New research from the Canadian Medical Association Journal has found more evidence to support the benefits of the Mediterranean diet (fab – as my diet largely aligns with the Mediterranean way of eating and the diet includes a moderate amount of wine…win!).
On a more serious note, the research found that for people with existing metabolic syndrome, following a Mediterranean diet supplemented with extra-virgin olive oil or nuts, may help to reverse the condition.
What is metabolic syndrome?
Metabolic syndrome describes a cluster of 3 or more related risk factors: central obesity, hypertension, hypertriglyceridemia, low plasma high-density lipoprotein (HDL) cholesterol levels and hyperglycemia. Having the syndrome increases a person’s risk for type 2 diabetes, CVD and morbidity. Alarmingly, approximately 25% of adults across the world have the syndrome.
A randomised controlled trial, which included men and women aged 55-80 years old at high risk of heart disease were randomly assigned to one of three diets: 1) a Mediterranean diet supplemented with extra-virgin olive oil 2) a Mediterranean diet supplemented with nuts 3) or a low-fat diet as the control. In a secondary analysis, the research team looked at the long-term effects of the Mediterranean diet on metabolic syndrome in 5801 people, of which 64% (3707) of the participants had metabolic syndrome at the commencement of the study.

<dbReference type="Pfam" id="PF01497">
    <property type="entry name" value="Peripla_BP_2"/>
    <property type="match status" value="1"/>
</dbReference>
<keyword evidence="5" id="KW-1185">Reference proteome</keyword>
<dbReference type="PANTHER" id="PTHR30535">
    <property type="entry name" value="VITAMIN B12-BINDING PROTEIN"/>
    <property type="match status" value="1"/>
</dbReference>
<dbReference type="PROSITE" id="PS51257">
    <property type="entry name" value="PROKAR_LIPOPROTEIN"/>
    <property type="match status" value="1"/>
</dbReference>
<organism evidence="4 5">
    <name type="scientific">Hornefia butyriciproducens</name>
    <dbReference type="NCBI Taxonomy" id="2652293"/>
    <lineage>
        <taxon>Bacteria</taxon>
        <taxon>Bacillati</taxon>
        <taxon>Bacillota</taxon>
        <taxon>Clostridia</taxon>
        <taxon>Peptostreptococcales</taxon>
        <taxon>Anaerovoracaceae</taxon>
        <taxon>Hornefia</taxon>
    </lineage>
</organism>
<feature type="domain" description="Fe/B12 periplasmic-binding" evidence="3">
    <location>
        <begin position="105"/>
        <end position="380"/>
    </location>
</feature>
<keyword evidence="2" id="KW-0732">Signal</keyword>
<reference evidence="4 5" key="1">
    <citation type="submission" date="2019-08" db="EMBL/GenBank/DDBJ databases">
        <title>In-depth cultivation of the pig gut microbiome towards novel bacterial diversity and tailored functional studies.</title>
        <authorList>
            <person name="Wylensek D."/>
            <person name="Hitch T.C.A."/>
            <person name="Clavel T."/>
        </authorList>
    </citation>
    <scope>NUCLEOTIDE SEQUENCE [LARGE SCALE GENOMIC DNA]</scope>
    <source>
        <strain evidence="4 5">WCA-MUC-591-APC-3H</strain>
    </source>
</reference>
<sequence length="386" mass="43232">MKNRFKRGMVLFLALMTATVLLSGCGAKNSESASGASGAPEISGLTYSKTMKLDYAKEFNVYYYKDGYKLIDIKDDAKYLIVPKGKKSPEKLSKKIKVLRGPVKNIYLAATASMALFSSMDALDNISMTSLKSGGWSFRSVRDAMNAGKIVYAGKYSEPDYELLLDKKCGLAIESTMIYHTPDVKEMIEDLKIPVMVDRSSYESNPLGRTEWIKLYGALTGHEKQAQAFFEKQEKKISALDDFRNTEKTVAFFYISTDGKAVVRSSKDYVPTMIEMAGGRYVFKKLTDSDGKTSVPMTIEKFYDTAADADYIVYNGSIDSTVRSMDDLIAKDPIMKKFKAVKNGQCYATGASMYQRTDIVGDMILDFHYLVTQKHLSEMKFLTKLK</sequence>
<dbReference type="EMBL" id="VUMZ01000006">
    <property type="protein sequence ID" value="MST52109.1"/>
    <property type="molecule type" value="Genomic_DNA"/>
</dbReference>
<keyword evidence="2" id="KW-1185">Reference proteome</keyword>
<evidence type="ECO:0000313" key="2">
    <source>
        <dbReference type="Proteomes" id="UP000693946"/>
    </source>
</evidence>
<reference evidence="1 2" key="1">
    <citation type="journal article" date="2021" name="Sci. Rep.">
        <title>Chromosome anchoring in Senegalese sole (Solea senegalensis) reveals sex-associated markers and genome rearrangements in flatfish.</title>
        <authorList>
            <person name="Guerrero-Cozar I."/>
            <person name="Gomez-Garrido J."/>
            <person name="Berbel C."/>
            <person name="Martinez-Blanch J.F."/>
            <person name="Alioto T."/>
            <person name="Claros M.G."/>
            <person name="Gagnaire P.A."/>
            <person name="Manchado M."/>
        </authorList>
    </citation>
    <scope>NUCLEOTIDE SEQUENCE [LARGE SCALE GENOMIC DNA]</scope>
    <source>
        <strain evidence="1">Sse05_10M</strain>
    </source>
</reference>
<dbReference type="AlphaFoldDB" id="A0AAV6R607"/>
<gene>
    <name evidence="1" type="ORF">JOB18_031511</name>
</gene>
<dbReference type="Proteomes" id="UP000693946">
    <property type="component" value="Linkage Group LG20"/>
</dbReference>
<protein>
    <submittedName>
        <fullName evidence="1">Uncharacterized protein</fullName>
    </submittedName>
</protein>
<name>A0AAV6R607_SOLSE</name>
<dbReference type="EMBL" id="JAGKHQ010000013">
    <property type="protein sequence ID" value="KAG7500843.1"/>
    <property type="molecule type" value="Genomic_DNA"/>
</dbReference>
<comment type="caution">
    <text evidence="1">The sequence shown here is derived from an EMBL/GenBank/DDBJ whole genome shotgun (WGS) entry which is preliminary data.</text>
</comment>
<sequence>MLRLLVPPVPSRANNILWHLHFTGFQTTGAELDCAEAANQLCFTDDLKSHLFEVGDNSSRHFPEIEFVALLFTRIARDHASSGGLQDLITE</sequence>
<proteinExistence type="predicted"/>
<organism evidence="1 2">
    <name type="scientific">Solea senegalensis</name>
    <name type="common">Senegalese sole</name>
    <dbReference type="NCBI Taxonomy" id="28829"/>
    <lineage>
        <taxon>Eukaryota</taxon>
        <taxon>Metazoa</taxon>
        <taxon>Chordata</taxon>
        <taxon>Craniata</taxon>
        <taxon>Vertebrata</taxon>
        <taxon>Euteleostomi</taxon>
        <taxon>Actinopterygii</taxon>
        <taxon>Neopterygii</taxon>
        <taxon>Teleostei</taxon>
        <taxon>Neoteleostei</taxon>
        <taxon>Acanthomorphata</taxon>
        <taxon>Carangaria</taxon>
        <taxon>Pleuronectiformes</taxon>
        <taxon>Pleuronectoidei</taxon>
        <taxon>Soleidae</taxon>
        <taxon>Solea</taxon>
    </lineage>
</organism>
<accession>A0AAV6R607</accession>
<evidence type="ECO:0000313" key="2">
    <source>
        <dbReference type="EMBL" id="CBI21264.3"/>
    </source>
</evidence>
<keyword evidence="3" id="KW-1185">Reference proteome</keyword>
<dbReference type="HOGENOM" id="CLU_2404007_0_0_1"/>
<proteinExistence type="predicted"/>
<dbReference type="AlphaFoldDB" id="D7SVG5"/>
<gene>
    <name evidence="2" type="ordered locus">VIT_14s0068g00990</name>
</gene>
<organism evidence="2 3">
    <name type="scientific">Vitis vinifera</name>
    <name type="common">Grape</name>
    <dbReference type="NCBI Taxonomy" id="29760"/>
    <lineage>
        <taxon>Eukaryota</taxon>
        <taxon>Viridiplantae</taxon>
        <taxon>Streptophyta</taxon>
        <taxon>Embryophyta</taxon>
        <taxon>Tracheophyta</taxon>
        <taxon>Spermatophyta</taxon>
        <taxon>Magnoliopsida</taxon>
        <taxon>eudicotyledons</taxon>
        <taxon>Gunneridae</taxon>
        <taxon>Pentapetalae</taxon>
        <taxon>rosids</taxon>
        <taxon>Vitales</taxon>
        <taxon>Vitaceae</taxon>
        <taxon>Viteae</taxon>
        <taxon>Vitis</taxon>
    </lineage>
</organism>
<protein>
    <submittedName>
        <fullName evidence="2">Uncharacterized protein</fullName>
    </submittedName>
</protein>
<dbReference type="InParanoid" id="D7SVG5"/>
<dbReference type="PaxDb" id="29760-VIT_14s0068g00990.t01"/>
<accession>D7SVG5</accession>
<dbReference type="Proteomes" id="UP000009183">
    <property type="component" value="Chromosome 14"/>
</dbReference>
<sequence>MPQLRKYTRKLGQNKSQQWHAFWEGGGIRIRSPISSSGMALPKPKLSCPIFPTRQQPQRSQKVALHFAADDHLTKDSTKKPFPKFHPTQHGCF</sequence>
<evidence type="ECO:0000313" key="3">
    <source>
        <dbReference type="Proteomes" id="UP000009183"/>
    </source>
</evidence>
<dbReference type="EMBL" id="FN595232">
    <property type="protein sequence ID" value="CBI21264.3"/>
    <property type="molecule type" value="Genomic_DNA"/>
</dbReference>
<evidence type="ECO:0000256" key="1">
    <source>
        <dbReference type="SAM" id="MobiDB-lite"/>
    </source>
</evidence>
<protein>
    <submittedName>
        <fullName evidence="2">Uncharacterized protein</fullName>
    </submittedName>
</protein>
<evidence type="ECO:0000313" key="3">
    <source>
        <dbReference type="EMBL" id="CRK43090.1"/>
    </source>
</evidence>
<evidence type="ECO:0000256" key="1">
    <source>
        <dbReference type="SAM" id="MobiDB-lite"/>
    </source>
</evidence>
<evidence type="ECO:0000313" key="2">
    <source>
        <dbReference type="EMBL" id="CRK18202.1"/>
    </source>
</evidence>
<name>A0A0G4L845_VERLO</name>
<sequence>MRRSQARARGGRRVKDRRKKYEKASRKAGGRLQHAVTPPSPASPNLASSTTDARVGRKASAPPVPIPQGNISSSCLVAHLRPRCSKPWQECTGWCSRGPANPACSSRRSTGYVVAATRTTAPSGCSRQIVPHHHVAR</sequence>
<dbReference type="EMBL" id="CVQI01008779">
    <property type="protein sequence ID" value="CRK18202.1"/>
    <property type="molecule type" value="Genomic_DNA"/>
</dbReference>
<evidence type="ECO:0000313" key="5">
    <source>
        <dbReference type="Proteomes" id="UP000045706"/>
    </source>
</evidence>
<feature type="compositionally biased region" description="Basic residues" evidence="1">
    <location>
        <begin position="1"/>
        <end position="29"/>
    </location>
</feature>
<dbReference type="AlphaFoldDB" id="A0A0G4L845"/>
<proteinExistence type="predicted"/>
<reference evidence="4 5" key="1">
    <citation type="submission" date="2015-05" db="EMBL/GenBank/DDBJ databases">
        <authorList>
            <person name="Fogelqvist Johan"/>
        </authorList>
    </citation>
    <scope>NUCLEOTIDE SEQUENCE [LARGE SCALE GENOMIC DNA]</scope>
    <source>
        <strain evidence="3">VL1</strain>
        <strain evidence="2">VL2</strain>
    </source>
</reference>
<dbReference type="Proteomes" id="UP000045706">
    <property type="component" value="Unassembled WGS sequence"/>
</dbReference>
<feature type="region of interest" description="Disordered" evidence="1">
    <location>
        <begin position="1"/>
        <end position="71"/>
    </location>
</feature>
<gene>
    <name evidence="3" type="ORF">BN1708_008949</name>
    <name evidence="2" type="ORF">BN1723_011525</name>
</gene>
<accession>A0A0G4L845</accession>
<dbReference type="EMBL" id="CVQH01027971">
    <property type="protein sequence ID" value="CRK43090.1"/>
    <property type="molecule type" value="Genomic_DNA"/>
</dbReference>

After follow up period of 4.8 years, the researchers found that people in the two Mediterranean diet groups (supplemented with olive oil and nuts) decreased their central obesity and blood glucose levels, and 958 participants (28.2%) no longer met the criteria of metabolic syndrome.
Of note, while the two Mediterranean diets were not associated with a reduced incidence of metabolic syndrome compared with a low-fat diet; both Mediterranean diets were associated with a significant rate of reversion of metabolic syndrome.
No between-group differences were identified in weight loss or energy expenditure leading the researchers to conclude that the change in prevalence is likely attributable to the difference in dietary patterns.
So what can we take from these findings?
An energy-unrestricted Mediterranean diet supplemented with either extra virgin olive oil or nuts may influence the reversion of Metabolic Syndrome, and be useful in reducing the risks of central obesity and hyperglycemia in people at high risk of cardiovascular disease.
What is the Mediterranean Diet?
The Mediterranean diet is not a “diet” per se. It was based on the dietary traditions of Crete, Greece and southern Italy circa 1960 at a time when the rates of chronic disease among populations there were among the lowest in the world, and adult life expectancy was among the highest even though medical services were limited.
How can I introduce the Mediterranean Diet?
- Eat natural, unprocessed foods like fruits, vegetables, whole grains and nuts.
- Make olive oil your primary source of dietary fat
- Reduce the consumption of red meat (Monthly)
- Eat low to moderate amounts of fish (Weekly)
- Drink a moderate amount of wine (up to one to two glasses per day for men and up to one glass per day for women)
You can access the full journal article here.